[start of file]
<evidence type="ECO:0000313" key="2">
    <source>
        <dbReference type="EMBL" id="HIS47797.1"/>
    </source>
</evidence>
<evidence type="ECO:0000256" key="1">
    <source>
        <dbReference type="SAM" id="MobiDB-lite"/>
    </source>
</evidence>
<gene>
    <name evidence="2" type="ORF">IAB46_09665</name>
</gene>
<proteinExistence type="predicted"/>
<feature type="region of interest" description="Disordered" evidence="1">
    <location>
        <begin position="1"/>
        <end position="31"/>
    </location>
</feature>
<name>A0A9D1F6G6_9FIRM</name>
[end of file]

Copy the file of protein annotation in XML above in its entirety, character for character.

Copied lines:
<evidence type="ECO:0000313" key="2">
    <source>
        <dbReference type="EMBL" id="HIS47797.1"/>
    </source>
</evidence>
<evidence type="ECO:0000256" key="1">
    <source>
        <dbReference type="SAM" id="MobiDB-lite"/>
    </source>
</evidence>
<gene>
    <name evidence="2" type="ORF">IAB46_09665</name>
</gene>
<proteinExistence type="predicted"/>
<feature type="region of interest" description="Disordered" evidence="1">
    <location>
        <begin position="1"/>
        <end position="31"/>
    </location>
</feature>
<name>A0A9D1F6G6_9FIRM</name>